In order to succeed in this exciting career path, you’ll need:

  • the ability to sleep in new surroundings, away from home for long periods of time
  • the ability to sleep with wires attached to you, knowing that people will be watching you
  • good overall health and fitness
  • excellent communication and interpersonal skills
  • the ability to write compelling and interesting reports
  • good observational skills
  • a strong character and not be bothered about spending a lot of time secluded from others
  • strong organizational skills

What are the entry requirements?

In most cases, there are no specific qualifications needed to become a professional sleeper. However, you do need to be at least 18 years of age and meet a variety of other criteria for scientific studies.

This will vary from job to job, but you’ll usually need to be in good health and willing to provide your full medical history and, in some cases, the medical history of your entire family.

For some studies (such as those that test sleeping pills), you may need to be afflicted with certain conditions such as insomnia. Additionally, you’ll need to have a flexible working schedule, as projects can take place at any time of the day.

What are the pros and cons of becoming a professional sleeper?

As you’re aware, every good position comes with a list of negatives, too. It’s important that you consider the drawbacks as well as the benefits of this career path, before deciding whether to pursue it. To help you decide if this is the role for you, we’ve listed the top pros and cons below.

Pros include:

  • Getting paid to sleep
  • Learning more about your own sleeping patterns
  • Receiving medical treatment for any detected problems
  • Getting to stay in luxury hotels and enjoy five-star treatment as a mattress tester — for free

Cons include:

  • Needing to make some lifestyle changes — for example, to participate in some studies, you won’t be allowed caffeine, alcohol or vitamins, or will be asked to drink or eat certain foods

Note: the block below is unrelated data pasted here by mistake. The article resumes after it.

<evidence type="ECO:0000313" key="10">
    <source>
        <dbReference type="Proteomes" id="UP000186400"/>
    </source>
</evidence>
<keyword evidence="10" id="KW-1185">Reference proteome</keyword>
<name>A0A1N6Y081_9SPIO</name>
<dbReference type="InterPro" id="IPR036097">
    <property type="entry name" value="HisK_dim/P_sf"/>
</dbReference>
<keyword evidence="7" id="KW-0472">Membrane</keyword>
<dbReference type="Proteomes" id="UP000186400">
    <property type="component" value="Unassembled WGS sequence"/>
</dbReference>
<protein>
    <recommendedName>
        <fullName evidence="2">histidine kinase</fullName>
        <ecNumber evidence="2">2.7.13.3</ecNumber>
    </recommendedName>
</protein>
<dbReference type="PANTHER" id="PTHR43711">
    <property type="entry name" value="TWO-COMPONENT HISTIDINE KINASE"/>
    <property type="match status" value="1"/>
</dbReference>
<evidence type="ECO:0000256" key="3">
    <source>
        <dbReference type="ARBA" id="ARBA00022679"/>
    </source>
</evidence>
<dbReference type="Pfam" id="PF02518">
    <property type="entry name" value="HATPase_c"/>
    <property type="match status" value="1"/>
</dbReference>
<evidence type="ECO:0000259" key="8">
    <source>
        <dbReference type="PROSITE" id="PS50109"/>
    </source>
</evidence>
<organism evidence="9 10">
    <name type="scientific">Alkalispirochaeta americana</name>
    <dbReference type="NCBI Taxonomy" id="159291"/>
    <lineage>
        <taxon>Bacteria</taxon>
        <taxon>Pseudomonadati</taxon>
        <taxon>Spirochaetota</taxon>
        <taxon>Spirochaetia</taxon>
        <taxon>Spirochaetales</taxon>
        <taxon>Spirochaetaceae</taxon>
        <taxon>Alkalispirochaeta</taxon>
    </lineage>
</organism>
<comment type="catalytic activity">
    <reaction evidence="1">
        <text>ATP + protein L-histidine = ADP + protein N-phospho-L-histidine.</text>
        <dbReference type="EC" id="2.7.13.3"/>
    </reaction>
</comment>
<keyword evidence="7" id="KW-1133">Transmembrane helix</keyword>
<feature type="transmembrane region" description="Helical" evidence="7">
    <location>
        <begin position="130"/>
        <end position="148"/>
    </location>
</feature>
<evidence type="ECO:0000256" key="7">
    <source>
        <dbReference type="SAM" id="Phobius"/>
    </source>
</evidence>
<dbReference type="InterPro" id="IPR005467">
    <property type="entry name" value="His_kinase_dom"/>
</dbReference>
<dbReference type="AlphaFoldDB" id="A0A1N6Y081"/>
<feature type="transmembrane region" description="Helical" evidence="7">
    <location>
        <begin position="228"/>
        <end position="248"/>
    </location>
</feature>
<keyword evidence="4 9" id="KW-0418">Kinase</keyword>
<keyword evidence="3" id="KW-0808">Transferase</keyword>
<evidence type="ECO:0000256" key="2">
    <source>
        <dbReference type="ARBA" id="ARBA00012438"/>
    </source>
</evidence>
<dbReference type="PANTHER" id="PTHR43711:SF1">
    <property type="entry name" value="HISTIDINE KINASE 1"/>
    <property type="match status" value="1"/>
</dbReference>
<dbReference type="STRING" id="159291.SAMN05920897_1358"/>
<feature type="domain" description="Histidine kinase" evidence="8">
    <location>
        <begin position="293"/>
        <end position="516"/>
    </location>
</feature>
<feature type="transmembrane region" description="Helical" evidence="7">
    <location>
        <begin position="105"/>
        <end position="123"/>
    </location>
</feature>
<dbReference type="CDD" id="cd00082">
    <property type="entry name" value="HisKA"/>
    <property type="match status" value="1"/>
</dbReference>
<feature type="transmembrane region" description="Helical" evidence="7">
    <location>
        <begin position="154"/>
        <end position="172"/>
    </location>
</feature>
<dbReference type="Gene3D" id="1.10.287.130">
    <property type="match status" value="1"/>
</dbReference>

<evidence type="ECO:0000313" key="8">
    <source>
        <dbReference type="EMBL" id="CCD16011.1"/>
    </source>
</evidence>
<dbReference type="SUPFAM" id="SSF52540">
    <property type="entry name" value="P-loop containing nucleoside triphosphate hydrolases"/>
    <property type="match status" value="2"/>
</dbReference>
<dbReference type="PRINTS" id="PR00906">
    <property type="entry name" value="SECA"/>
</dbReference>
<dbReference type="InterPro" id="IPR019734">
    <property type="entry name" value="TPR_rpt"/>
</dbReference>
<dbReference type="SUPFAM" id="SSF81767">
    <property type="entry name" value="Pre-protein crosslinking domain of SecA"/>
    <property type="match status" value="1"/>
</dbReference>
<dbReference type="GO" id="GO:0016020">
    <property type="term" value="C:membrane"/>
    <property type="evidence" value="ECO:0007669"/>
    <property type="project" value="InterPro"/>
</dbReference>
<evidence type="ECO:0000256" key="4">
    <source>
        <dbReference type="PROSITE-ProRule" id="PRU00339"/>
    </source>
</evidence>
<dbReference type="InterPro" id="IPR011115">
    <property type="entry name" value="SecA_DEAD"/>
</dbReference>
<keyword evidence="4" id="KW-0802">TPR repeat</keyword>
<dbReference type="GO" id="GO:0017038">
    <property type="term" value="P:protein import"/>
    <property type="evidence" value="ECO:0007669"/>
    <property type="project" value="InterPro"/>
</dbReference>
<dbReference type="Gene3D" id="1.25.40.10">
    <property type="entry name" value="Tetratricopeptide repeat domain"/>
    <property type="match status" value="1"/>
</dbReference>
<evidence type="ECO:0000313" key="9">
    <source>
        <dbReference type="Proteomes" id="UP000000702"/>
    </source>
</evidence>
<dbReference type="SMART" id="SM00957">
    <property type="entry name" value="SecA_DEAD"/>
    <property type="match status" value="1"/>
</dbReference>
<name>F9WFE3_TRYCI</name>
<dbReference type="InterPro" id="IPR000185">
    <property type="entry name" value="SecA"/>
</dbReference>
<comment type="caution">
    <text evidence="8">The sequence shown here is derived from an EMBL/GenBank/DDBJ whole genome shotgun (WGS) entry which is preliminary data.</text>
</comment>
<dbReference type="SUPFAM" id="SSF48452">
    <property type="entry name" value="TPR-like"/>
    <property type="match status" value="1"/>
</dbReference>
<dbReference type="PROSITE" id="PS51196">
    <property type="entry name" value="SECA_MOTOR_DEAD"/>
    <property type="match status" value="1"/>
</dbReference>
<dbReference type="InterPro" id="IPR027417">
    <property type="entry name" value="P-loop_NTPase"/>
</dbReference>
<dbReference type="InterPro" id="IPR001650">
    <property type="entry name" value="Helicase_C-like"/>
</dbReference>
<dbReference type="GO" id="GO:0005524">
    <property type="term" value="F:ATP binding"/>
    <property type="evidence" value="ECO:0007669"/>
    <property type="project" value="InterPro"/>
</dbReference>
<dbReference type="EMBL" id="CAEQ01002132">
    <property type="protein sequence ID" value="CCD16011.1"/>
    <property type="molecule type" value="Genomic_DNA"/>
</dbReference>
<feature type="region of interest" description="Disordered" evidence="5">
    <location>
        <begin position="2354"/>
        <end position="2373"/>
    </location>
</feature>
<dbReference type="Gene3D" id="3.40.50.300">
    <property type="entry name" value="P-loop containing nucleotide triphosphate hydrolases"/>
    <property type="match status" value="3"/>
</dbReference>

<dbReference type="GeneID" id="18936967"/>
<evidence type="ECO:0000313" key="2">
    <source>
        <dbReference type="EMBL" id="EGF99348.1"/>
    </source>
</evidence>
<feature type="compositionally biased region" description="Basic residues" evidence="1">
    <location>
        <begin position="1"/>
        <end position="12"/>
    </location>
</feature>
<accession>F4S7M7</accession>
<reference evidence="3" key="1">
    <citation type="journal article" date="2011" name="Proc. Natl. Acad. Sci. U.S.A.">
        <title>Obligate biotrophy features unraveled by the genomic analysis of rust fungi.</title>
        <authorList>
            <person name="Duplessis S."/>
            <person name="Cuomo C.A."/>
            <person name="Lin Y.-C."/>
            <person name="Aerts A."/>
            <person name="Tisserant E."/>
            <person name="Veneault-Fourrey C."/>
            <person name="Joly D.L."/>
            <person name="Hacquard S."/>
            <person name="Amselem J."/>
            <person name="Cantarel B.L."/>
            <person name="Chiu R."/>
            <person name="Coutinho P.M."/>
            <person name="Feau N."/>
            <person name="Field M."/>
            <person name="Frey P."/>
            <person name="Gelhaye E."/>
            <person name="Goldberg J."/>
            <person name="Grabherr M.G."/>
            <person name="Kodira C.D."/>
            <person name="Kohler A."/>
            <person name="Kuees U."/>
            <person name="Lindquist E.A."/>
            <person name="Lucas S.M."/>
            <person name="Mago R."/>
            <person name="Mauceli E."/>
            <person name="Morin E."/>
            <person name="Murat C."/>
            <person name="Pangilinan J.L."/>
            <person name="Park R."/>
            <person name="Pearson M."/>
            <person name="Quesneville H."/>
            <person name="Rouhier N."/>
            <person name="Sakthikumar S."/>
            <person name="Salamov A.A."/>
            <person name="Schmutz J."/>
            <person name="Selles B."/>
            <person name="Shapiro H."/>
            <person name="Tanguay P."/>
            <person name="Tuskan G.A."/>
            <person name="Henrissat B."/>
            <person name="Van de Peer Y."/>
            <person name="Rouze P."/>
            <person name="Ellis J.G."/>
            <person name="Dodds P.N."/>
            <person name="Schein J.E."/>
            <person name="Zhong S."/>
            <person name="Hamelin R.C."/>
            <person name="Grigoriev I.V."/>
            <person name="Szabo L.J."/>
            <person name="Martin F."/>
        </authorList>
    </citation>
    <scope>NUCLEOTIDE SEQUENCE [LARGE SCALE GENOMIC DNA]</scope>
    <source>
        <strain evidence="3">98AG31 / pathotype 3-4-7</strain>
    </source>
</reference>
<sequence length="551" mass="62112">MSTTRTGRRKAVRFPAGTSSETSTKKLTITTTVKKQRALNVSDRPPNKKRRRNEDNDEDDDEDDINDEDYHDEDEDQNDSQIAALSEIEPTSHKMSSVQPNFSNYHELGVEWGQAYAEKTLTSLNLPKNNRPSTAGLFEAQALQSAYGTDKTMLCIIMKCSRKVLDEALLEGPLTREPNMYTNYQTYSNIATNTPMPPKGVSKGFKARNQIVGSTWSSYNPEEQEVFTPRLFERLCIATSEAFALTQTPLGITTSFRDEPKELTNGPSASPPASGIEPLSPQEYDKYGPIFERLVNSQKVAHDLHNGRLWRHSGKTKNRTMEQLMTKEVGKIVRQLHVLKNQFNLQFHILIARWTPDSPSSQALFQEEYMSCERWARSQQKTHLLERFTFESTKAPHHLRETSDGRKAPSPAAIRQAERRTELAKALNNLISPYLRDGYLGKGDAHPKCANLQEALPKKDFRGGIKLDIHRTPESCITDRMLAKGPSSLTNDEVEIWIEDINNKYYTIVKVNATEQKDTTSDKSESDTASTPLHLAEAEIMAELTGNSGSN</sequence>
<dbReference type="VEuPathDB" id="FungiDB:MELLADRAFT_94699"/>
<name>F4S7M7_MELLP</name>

• Spending a long time indoors and possibly feeling out of touch with the outside world
  • Spending long periods of time away from family and friends, depending on the gig
  • Having no regular source of income and other benefits
  • Having to wait up to a month to be allowed to participate in other tests

Do you have what it takes?

Sleeping professionally can be a good way to earn supplemental income. But the job is a little more demanding and complex than it sounds, as we discussed — it’s not all sunshine and rainbows, or, rather, all counting sheep and quick Zs.

To better understand whether your interests, personality, skill set and work motivators render you a suitable candidate for this type of job, consider taking a career-matching test, such as our very own over at CareerHunter. Comprising six assessments including personality and reasoning tests, it will give you valuable insights into the lines of work you could thrive in, matching you up against a database of 200 professions.

How do you become a professional sleeper?

Your mind is set. You’ve already got your pajamas on. What next? Follow these five steps to land the role you dream of (pun intended).

Step 1: Build on your niche

Professional sleepers can offer their services to various industries, including scientific and clinical research, hospitality and manufacturing.

This means that your duties could change from one gig to the next — one week you could be testing mattresses and sleep conditions in hotel rooms, and the next you could be a research subject in a lab being tested for their sleeping patterns under the influence of sleeping pills.

As a result, this can be an ever-changing role without much consistency. However, if you really want to pursue this career and establish yourself as a professional, you should try to build on a niche, such as mattress quality assessment. Not only will this help you build on your experience, but it could also help you create connections with specific companies and acquire regular gigs.